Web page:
In support of his Third Claim, Plaintiff alleges that he has been "flagged" as an "associate" to "The Crips, " a Security Threat Group. When he told his case manager that he was not in any gang, he was referred to STG Intel, Lieutenant Eva Little to "begin the inactive process" put in place for inmates wishing to disassociate from their gang. When Plaintiff stated that he would not engage in any scheme or agenda that required him to admit to something that was not true, Defendant Eva Little stated that the inactive process was the only solution if he didn't want to be flagged as a gang member. Plaintiff claims that this policy has resulted in inmate injury and death by inmate gang members. In addition, Plaintiff claims that policy requires inmates affiliated or associated as STG to only have cell mates of that same association. He claims that this has put him in danger of serious bodily injury from inmate CRIP members.
With respect to his Fourth Claim, Plaintiff alleges that on October 23, 2013, at approximately 2 p.m., two inmates were involved in a physical altercation with Correctional Officers in the office and hallway of Unit 4. During the altercation, Plaintiff and other black inmates were sprayed with mace. Plaintiff was taken to segregation where he complained that his eyes and skin burned and that he couldn't breathe. Plaintiff was never allowed to “decontaminte” and was unable to wash his face in his cell sink as it had no water pressure. Plaintiff was not allowed a shower until two days later despite procedures required for inmates sprayed with mace. Plaintiff claims that the skin around his eyes began to peel away and he developed scarring on his arms and neck as a result of not being able to wash the chemical agent from his flesh in a timely manner.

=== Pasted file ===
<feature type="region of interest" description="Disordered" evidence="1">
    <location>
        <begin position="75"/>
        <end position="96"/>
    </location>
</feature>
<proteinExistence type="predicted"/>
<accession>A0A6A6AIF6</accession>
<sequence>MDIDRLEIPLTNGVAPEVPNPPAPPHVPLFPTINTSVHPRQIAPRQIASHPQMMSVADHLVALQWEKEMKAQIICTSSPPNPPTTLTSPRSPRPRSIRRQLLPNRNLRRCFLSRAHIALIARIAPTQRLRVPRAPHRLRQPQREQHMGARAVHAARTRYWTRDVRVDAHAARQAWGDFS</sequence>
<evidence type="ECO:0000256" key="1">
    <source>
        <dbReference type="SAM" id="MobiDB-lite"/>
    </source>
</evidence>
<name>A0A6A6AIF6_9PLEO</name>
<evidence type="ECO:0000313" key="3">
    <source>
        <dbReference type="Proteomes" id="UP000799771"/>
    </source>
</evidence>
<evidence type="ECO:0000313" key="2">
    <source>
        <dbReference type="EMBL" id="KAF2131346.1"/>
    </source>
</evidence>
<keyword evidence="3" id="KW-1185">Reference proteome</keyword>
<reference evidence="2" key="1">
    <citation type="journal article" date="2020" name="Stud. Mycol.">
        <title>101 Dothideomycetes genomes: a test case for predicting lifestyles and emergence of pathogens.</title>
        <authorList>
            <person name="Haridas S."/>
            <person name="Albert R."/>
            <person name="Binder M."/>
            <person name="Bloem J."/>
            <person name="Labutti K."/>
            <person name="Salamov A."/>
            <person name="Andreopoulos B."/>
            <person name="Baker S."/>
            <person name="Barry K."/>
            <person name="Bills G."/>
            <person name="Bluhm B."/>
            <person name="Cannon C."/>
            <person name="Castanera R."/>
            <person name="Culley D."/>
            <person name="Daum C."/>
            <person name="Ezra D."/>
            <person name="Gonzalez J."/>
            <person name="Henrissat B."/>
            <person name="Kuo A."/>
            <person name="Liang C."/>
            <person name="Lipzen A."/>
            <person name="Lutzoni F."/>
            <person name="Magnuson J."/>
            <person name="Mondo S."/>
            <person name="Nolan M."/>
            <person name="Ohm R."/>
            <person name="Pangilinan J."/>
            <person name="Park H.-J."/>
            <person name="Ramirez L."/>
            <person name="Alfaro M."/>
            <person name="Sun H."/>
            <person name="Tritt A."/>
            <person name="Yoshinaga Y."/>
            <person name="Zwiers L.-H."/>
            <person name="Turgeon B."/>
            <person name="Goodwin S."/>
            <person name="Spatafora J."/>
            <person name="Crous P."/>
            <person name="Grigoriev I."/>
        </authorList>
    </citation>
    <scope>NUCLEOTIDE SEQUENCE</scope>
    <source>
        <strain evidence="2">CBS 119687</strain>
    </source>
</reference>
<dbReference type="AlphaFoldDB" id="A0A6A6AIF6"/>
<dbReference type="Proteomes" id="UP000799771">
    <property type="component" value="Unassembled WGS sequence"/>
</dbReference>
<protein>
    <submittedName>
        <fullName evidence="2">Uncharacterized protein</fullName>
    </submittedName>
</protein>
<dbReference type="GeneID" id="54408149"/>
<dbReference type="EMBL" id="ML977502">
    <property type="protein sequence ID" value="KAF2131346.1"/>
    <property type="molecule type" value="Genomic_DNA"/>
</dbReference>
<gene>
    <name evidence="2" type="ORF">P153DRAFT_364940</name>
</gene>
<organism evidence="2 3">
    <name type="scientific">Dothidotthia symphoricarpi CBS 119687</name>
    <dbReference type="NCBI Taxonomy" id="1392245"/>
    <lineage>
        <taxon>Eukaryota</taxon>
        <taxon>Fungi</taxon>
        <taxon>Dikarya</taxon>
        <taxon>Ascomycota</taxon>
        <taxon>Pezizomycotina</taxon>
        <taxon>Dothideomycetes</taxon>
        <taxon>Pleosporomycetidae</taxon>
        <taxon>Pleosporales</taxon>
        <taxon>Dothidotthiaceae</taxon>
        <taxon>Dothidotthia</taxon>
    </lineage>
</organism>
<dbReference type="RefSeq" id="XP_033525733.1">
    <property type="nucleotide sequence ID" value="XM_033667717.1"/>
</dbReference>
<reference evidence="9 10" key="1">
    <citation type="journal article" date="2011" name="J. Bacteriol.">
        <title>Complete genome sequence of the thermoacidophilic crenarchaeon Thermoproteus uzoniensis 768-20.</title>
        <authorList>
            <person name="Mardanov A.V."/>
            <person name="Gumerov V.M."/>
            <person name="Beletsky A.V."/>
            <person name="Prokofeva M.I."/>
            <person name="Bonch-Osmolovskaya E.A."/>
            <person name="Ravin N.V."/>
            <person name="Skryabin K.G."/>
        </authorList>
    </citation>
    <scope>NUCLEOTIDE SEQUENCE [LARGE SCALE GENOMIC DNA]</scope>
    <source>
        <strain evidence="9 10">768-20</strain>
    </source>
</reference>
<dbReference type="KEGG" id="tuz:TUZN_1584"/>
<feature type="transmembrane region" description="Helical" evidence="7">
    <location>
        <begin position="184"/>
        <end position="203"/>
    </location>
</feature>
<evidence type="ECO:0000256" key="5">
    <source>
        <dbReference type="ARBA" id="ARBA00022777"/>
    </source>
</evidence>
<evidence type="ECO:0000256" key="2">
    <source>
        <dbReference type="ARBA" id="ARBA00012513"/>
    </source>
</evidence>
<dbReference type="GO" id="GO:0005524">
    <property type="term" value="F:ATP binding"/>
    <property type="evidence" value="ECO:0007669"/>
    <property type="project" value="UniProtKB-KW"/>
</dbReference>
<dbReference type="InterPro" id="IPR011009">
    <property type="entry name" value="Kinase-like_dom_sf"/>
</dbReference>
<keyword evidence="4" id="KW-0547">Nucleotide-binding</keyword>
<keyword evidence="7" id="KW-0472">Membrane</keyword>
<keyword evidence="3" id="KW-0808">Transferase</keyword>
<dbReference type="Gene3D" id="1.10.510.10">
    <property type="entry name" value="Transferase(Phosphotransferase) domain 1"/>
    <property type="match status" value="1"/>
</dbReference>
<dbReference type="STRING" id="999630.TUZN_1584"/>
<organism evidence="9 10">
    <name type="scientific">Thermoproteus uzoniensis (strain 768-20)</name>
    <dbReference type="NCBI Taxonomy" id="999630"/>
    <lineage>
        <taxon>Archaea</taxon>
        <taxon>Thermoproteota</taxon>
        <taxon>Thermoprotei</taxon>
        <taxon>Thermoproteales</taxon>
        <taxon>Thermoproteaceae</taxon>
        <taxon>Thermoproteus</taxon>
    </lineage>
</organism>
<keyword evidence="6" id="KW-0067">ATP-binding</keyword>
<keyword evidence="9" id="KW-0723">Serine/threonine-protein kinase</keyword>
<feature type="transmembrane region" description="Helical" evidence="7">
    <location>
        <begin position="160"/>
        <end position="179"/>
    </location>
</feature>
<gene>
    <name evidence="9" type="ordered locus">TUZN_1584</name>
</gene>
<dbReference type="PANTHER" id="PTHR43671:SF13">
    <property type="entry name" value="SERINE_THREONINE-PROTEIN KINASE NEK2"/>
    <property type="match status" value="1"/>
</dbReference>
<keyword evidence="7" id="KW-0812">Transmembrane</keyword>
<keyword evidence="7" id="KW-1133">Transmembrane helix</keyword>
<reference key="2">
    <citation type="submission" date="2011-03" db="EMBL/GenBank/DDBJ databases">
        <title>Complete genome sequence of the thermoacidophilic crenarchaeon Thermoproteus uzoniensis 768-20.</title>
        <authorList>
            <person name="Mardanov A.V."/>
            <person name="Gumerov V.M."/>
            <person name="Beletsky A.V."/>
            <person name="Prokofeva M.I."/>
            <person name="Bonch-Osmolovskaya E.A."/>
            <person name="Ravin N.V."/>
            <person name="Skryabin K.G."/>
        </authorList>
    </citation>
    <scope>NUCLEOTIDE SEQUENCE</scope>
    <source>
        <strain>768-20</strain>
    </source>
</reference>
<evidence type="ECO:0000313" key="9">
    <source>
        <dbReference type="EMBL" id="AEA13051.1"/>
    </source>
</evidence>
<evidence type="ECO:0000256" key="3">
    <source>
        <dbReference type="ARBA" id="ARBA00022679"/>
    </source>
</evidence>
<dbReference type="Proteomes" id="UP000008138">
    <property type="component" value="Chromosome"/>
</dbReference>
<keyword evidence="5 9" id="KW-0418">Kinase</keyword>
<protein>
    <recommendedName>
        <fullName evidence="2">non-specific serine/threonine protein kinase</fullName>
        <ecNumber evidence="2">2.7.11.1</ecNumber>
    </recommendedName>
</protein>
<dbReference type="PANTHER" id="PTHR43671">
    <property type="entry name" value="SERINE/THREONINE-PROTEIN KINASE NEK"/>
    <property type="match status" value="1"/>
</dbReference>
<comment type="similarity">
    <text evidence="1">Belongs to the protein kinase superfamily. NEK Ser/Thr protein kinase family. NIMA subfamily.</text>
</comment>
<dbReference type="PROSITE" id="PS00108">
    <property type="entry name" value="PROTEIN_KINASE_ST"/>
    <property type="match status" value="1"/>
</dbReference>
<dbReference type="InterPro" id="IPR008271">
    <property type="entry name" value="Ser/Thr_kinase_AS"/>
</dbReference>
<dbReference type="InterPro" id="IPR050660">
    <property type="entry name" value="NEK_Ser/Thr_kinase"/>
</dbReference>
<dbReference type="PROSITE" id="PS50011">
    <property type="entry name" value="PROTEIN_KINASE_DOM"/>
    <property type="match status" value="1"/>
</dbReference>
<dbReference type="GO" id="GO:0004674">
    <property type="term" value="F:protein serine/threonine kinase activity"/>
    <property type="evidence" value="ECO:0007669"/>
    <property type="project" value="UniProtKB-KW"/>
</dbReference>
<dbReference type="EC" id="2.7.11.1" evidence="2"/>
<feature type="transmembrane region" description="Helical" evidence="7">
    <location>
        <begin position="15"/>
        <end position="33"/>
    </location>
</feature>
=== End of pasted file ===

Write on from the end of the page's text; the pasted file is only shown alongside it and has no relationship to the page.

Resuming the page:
Plaintiff’s first four claims raise Eighth Amendment concerns. The core areas entitled to protection by the Eighth Amendment include food, shelter, sanitation, personal safety, medical care, and adequate clothing. See Clemmons v. Bohannon, 956 F.2d 1523, 1527 (10th Cir. 1992).
The Eighth Amendment is violated if prison officials act with deliberate indifference to an inmate’s health or safety. See Farmer v. Brennan, 511 U.S. 825 (1994). Deliberate indifference means that “a prison official may be held liable . . . only if he knows that inmates face a substantial risk of serious harm and disregards that risk by failing to take reasonable measures to abate it.” Id. at 847. Mere negligence does not violate the Eighth Amendment. Whitley v. Albers, 475 U.S. 312, 319 (1986); see also Berry v. City of Muskogee, 900 F.2d 1489, 1495 (10th Cir. 1990) (deliberate indifference requires a higher degree of fault than negligence or even gross negligence).
Prison officials may not be deliberately indifferent to the serious medical needs of inmates in their custody. See Estelle v. Gamble, 429 U.S. 97, 104-06 (1976). A delay in medical care can constitute an Eighth Amendment violation where the plaintiff can show that the delay resulted in substantial harm. Sealock v. Colorado, 218 F.3d 1205, 1210 (10th Cir. 2000). Although “not every twinge of pain suffered as a result of delay in medical care is actionable, ” a prisoner “sufficiently ...